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Publication numberUS4250168 A
Publication typeGrant
Application numberUS 06/057,396
Publication dateFeb 10, 1981
Filing dateJul 13, 1979
Priority dateJul 13, 1979
Publication number057396, 06057396, US 4250168 A, US 4250168A, US-A-4250168, US4250168 A, US4250168A
InventorsHorace R. Crawford
Original AssigneeCrawford Horace R
Export CitationBiBTeX, EndNote, RefMan
External Links: USPTO, USPTO Assignment, Espacenet
Cold sore treatment method
US 4250168 A
Abstract
A method is provided for treating cold sores in which a carbonate salt is orally ingested, thereby eliminating soreness caused by the cold sore and curing the cold sore. According to the invention, the preferred carbonate salt is sodium bicarbonate and it is preferably ingested in dosages of from about 200 milligrams to about 4 grams, the dosage being repeated about every four to twelve hours and continued for a period up to about four days. The carbonate salt may be ingested by any suitable manner such as tablet, capsule, powder or in an aqueous solution.
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Claims(8)
I claim:
1. A method of treating cold sores which comprises orally ingesting an effective amount of a carbonate salt to cure said cold sore and eliminate soreness caused by said cold sore.
2. The method as described in claim 1 wherein the carbonate salt is sodium bicarbonate.
3. The method as recited in claim 2 wherein the dosage of sodium bicarbonate is from about 200 milligrams to about 4 grams.
4. The method as recited in claim 3 wherein the dosage is repeated about every four to six hours.
5. The method as recited in claim 3 wherein the dosage is repeated about every six to twelve hours.
6. The method as recited in claim 5 wherein the dosage is continued for a period of about four days.
7. The method as recited in claim 1 wherein said carbonate salt is selected from the group consisting of potassium bicarbonate, calcium carbonate, ammonium bicarbonate, and aluminum carbonate.
8. The method as recited in claims 2, 6 or 7 wherein the total daily dosage is from about 200 milligrams to about 16 grams.
Description
TECHNICAL FIELD

This invention relates to treatment of cold sores or fever blisters.

BACKGROUND ART

Fever blisters or cold sores are generally believed to be caused by a certain type of the herpes simplex virus. This type of virus usually affects the mouth, causing recurrent sores on the lips and areas around and in the mouth. On occasion, this virus gets into the blood stream and causes a serious infection in babies.

In addition to their unattractive appearance, recurrent fever blisters may burn and be quite sore. There is also some danger of secondary bacterial infection in the open ulcer.

It is possible to use local anesthetics to mitigate pain, antibiotics to control secondary bacterial infections when they occur and ointments to soften crusts. However, use of an antibotic frequently causes side reactions and tends to sensitize the patient to further effective or safe use of the drug. Hence it is important to avoid the secondary infection stage. Until the present invention, it is not believed that an effective cure has been available. Moreover, the present invention also works to alleviate discomfort from the pain associated with fever blisters.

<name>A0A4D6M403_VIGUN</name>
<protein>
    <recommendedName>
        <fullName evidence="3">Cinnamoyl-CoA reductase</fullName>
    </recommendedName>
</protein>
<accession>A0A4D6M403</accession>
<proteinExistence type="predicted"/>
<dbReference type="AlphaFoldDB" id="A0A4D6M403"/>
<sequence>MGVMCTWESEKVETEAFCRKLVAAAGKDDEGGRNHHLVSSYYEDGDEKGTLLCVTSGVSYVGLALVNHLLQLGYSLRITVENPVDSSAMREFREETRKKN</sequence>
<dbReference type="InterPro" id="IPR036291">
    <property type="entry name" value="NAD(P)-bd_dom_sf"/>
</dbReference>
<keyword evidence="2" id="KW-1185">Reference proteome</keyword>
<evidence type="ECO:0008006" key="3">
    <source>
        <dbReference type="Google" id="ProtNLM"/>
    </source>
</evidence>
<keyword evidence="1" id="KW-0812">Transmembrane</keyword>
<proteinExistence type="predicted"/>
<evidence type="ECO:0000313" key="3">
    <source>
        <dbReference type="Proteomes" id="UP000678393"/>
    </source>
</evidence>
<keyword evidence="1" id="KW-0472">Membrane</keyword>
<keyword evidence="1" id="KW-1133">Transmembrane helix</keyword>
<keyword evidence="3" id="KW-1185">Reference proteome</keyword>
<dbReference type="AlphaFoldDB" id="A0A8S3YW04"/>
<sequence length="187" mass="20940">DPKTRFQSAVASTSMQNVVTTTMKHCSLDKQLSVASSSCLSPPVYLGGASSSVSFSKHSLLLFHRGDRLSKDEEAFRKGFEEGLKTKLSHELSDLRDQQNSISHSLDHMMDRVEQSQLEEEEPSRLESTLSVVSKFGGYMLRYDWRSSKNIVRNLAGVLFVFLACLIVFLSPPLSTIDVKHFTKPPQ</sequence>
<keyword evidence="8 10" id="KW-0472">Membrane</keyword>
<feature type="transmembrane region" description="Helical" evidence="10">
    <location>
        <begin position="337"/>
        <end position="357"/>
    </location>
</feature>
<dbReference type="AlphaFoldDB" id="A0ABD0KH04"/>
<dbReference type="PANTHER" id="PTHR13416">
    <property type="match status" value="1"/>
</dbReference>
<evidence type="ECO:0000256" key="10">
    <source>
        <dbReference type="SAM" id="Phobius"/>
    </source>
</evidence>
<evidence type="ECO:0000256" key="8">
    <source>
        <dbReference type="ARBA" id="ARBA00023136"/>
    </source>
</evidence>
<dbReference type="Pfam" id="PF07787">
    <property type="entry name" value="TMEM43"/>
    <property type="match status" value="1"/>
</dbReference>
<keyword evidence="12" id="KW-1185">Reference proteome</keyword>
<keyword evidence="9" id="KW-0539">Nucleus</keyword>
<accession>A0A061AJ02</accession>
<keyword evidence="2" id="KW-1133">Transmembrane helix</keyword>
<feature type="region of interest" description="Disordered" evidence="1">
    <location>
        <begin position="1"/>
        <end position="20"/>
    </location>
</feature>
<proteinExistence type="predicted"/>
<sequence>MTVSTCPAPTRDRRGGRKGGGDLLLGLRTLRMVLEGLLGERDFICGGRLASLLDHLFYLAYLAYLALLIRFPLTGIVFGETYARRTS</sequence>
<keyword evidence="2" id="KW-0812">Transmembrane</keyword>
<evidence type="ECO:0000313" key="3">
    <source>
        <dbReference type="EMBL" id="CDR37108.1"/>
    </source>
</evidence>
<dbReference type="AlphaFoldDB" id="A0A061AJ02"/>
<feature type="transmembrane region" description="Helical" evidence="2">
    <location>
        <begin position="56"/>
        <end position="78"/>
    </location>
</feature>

A need has thus arisen for an effective method of treating fever blisters or cold sores.

DISCLOSURE OF INVENTION

According to the present invention, a novel method is provided for treating fever blisters or cold sores which comprises orally ingesting an effective amount of a carbonate salt. The effect of the carbonate salt on the cold sore is to progressively reduce and eliminate soreness caused by the cold sore, reduce the amount of fluid contained in the sore and cause the sore to heal, usually within several days and sometimes within less than one day.

While carbonate salts such as calcium carbonate and potassium bicarbonate can be utilized according to the invention, sodium bicarbonate is the preferred chemical utilized according to the method of the present invention.

DETAILED DESCRIPTION

Cold sores or fever blisters, are commonly believed to be a human virus disease caused by a herpes simplex virus and characterized by a blister or groups of blisters containing a clear fluid formed on the skin or mucous membranes such as the lips or mouth. In addition, the cold sores or fever blisters may be often accompanied by a cold or fever or both. The blister associated with this disease may cover a large portion of a lip and cause severe itching, stinging and localized pain. Cold sores are often unsightly or unbecoming to the owner. Without medication it is not uncommon for a blister to remain on the skin in excess of one week and take two weeks to completely heal, and in some instances where secondary infections occur the healing period can be even further prolonged.